We source the best quality lots, which are separated and allocated specifically for us before being hulled, graded and prepared for export.

Coffee in Papua New Guinea

Papua New Guinea (PNG) is a relative newcomer to the specialty coffee scene. The remote locations of the nation’s smallholders—who produce 85% of total coffee in the country—combined with historically-poor infrastructure has made the transition to specialty difficult. Nonetheless, the country is working towards innovative solutions that will hopefully lead to better quality coffee and improved livelihoods for the nation’s smallholder coffee producers.

Read more Buy Now

7. Baroida Estate AX Natural

Named for a spirit living in a large, steadfast river rock, Baroida estate consistently produces some of the highest quality coffee we source from Papua New Guinea. Thanks to meticulous separation for quality control, the high quality of this estate coffee shines through with a great acidity and mouthfeel. 

COFFEE GRADE: Eastern Highlands Natural

FARM/COOP/STATION: Baroida Estate

VARIETAL: Arusha , Bourbon, Mundo Novo, Typica

PROCESSING: Natural

ALTITUDE: 1,700-1,850 meters above sea level

OWNER: Colbran family

SUBREGION/TOWN: Baroida, Aiyura, Kianantu

REGION: Eastern Highlands

FARM SIZE: 220 hectares

BAG SIZE: 60kg

HARVEST MONTHS: May - September (main crop)| January - February (fly crop)

About this coffee

Baroida Estate is located in the Kainantu District, Eastern Highlands Province. The estate was founded by Ben Colbran in the 1960’s when the Government encouraged foreign agriculturalists to begin cultivating land throughout the highlands. Ben first purchased the land from a native man named Taro and was amongst the first farmer to cultivate coffee in these valleys. Today, Ben’s son Nicol runs the plantation. 

The name ‘Baroida’ comes from the Baroida spirit, believed by locals to reside in a large river rock sitting in one of the main rivers flowing through the estate. This particular rock, has stubbornly remained in the middle of the river for as long as anybody can remember, refusing to budge through the most severe floods, even when other rocks have been washed away. 

The Baroida plantation sits at the apex of the Lamari river valley and Mount Jabarra range. The plantation itself sits at about 1,691 meters above sea level amongst thousands of hectares of cleared land with former colonial coffee estates surrounding them (now run by native landowners) and flanked by mountains filled with small holder coffee producers who cultivate close to a million trees.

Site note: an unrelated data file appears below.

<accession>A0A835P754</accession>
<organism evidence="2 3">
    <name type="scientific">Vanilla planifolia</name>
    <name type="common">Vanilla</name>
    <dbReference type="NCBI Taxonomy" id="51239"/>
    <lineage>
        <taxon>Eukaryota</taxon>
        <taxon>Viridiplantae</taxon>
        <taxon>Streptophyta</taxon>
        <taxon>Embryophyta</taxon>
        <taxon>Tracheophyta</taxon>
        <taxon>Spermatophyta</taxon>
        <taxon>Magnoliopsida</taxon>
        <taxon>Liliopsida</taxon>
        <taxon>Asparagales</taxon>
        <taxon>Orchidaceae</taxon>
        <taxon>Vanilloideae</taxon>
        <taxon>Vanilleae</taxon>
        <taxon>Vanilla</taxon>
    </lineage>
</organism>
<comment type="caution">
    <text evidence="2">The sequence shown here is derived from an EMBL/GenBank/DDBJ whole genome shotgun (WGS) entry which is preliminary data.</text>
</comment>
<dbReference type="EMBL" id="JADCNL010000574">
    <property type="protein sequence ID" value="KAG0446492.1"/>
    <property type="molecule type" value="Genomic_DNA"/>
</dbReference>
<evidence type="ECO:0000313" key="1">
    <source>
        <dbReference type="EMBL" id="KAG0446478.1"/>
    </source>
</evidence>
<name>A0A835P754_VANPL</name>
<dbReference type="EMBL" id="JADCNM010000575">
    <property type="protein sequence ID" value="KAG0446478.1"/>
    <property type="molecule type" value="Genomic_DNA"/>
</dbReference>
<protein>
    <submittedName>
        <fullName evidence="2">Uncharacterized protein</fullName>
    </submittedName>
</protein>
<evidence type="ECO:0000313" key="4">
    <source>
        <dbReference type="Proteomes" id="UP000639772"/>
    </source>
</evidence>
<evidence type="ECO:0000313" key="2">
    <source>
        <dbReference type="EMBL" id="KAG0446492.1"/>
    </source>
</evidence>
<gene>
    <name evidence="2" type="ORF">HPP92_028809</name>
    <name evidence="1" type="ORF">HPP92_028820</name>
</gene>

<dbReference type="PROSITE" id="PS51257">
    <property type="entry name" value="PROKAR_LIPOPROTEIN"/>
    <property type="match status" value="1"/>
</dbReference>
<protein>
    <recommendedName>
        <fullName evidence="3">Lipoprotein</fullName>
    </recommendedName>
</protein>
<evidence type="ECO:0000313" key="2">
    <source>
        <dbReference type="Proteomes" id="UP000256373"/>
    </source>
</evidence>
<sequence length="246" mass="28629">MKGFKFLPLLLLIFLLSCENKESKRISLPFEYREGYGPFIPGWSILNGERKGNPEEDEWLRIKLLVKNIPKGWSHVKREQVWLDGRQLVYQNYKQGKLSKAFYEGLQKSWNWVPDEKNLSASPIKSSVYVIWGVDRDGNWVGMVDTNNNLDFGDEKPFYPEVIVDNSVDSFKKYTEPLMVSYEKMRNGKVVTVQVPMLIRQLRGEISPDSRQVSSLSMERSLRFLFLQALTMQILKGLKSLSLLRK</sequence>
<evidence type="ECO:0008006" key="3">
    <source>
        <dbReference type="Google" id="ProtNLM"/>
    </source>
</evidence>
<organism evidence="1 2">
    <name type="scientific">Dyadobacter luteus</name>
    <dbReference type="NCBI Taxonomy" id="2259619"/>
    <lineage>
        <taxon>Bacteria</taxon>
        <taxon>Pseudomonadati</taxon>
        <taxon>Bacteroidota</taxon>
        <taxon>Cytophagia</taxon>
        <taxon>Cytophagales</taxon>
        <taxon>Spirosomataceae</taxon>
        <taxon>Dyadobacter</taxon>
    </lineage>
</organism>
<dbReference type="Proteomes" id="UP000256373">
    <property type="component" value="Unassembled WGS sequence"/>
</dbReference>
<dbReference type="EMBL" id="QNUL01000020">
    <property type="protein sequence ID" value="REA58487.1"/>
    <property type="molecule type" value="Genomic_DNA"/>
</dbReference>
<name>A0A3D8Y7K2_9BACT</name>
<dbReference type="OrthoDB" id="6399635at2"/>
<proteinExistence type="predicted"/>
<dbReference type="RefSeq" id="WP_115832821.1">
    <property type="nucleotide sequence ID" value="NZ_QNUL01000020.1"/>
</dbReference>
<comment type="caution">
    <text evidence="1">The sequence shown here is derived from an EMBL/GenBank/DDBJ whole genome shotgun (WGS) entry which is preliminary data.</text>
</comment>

Cultivation

One of the biggest challenges that the Colbrans faced when they first started out was the issue of soil water- logging. The system widely used for planting coffee seedlings in Papua New Guinea was adapted from Kenya. When planting a new seedling, you dig a hole approximately one meter wide by one meter deep, fill it with top soil and then plant the seedling in it.

This method was completely unsuitable for the wet highlands of PNG, where the average annual rainfall is 90 inches (as opposed to Kenya’s <60 inches). This issue was solved by digging drainage ditches in between each row of coffee. After a short time Ben became very good at ‘reading’ the coffee to see what it needed (i.e. certain fertilizers or whether the coffee was diseased). This knowledge grew over time with experience and these solutions were passed on to Nichol, who still implements them today.

Some minor adjustments have been made over the years as Colbran Coffeelands has grown in size and output. More shade trees have been planted in order to reduce requirements for fertilizer as well as keep weeds under control. Of course, with more shade comes lower yields. Therefore, Colbran Coffeelands has established renovation and planting programs in order to be able to meet future demand.

Nonetheless, according to Nicol, the high quality of coffee from Colbran Coffeelands is, in part, due to ‘old fashioned’ systems that have been in place since the late 60’s.

Harvest & Post Harvest